Airplay as an end-run around channel conflict

When Apple announced the Apple TV, the reaction was pretty luke-warm. It doesn’t do anything mindblowingly cool, such as having an app store or running games (which would make it a Wii killer, incidentally), and the content available is pretty small as well. There’s no Hulu or iPlayer, and neither is there a web browser or Flash, so you can’t go out and find content yourself. You’re stuck with Netflix, iTunes movie rentals and iTunes TV rentals - the only deals Apple closed. 

Google took the opposite approach with the Google TV, sticking a proper web browser and flash video support into the platform, so that you can watch anything on the web. 

Except, of course, you can’t. We got an inkling of just how naive Google was when they did the demos at the launch event with content that hadn’t been rights-cleared, which meant they couldn’t put the event online. That was just carelessness, though - the really revealing moment was when the PM kept telling people that they had ‘the whole TV ecosystem involved’. That would be, ‘the whole TV ecosystem except any content producers or channel owners’. What kind of TV ecosystem has no actual, you know, TV?

And so, sure as night follows day, when the Google TV hit the market, the US networks blocked it before anyone could get through the 34-step setup process. Odd that no-one at Google Googled ‘Channel Conflict’.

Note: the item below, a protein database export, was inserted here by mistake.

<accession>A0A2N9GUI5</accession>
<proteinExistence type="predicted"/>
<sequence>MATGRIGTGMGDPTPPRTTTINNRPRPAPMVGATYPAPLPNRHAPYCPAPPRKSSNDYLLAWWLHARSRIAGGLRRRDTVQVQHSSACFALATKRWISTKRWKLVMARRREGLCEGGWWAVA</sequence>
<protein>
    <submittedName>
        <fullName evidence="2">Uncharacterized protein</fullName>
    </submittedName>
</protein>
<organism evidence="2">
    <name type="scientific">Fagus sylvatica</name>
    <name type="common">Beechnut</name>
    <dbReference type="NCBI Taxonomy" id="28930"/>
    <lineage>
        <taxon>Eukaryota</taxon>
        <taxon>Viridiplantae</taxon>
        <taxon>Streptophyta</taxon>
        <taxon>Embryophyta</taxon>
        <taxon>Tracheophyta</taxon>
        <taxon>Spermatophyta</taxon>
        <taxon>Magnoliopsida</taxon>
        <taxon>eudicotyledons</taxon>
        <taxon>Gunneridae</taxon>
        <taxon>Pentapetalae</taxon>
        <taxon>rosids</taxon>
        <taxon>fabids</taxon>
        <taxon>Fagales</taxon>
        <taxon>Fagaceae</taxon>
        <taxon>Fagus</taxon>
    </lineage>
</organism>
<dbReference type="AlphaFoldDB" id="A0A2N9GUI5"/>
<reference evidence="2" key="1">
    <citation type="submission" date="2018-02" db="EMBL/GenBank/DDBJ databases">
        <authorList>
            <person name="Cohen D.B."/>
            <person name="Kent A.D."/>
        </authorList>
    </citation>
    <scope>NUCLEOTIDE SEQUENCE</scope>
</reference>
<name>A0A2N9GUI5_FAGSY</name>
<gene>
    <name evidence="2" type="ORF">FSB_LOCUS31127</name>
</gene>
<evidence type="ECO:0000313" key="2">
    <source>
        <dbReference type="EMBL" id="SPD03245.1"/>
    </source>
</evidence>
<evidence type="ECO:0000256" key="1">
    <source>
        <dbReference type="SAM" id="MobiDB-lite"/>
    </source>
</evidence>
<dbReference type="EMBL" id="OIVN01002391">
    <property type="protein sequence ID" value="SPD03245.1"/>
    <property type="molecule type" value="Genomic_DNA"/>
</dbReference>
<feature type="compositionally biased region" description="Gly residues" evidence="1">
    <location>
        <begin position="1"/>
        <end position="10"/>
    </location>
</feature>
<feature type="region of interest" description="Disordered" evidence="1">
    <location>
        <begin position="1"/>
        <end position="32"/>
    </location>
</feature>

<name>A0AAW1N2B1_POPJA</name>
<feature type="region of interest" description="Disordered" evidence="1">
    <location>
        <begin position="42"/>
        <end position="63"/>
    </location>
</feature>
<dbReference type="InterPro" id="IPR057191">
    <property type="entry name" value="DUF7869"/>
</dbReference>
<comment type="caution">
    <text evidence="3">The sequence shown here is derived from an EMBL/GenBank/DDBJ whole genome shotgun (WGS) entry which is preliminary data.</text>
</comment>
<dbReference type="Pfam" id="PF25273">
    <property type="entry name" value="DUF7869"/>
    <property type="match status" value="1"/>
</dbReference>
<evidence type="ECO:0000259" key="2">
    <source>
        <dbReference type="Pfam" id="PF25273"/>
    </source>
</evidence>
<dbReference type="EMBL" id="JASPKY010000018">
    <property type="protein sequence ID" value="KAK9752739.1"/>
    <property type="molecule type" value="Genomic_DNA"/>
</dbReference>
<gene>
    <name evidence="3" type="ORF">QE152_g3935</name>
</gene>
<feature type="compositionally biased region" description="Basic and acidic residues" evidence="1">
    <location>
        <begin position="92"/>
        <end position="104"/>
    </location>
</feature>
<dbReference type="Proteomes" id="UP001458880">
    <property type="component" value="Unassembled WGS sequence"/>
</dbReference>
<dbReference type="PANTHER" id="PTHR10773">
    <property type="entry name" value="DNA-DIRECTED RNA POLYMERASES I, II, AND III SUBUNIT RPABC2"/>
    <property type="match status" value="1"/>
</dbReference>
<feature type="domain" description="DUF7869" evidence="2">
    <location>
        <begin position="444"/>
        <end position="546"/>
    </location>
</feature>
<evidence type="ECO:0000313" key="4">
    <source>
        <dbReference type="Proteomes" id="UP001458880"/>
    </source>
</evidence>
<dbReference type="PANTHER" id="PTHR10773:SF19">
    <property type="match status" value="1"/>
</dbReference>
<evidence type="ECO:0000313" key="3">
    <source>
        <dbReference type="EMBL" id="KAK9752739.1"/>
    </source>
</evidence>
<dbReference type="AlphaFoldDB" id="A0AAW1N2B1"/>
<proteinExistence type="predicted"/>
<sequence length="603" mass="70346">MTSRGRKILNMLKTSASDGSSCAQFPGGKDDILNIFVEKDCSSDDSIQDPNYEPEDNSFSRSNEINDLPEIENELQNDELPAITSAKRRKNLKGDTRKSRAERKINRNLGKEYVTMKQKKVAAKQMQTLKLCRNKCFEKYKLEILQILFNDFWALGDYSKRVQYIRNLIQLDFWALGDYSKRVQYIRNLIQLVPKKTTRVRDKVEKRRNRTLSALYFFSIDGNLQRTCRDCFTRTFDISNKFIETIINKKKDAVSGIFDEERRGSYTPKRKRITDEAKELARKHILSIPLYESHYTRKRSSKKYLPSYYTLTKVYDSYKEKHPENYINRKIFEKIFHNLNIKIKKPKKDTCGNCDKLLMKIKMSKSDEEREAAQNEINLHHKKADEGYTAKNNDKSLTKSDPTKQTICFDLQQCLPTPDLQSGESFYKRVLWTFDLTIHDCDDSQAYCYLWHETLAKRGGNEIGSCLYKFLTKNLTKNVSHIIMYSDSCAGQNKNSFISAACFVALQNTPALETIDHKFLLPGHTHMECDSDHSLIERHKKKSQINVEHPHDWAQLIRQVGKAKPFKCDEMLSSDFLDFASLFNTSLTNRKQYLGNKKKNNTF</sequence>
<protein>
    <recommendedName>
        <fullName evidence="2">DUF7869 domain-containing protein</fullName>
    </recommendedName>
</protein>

So, the design compromises that Google made turned out to deliver no benefit at all. The Google TV supports Flash, which pushes the price of the box to over $300, but it still isn’t fast enough to run Flash games, just video, and all the decent video is blocked. Meanwhile, this use model requires a qwerty keyboard balanced on your knee: it doesn’t seem even to have occurred to Google that this might not be a great UX model in the living room. There is an Android app, but it isn’t ready yet (execution, execution…). Maybe Google will learn that you can’t solve channel conflicts by pretending they don’t exist. 

So far, so obvious: back to Apple TV. If you scroll down the product page there are a bunch of miscellaneous ‘nice-to-have’ features: you can stream photos from Flickr, you can watch podcasts - oh, and Airplay. Airplay lets you send any music, photos or video on your iPad, iPhone or iPod Touch straight to an Apple TV. It also works with streaming video. 

In other words, if you can watch video on an iPad or iPhone, then you can watch it on an Apple TV. No qwerty keyboard, just that lovely touch-screen device you already own. Of course, TV companies can still block this if they really want to - or they can plug it into their existing paid services, such as Hulu Plus, which at least attempt to bypass channel conflicts. This will be even more appealing once Apple launches an app store, probably in the spring.  

Meanwhile you’ve only spent $100 and everything works. And $100 is much easier to sell to people who, if they care about TV at all, probably already have a STB from their pay platform provider. Indeed, thinking about the Apple TV as an iPad accessory is probably as useful as thinking of it as an over-the-top video platform. Steve Jobs spent a lot of time talking about this at D8: it’s all abut the route to market, and a $300 box with no content has a tough route to market.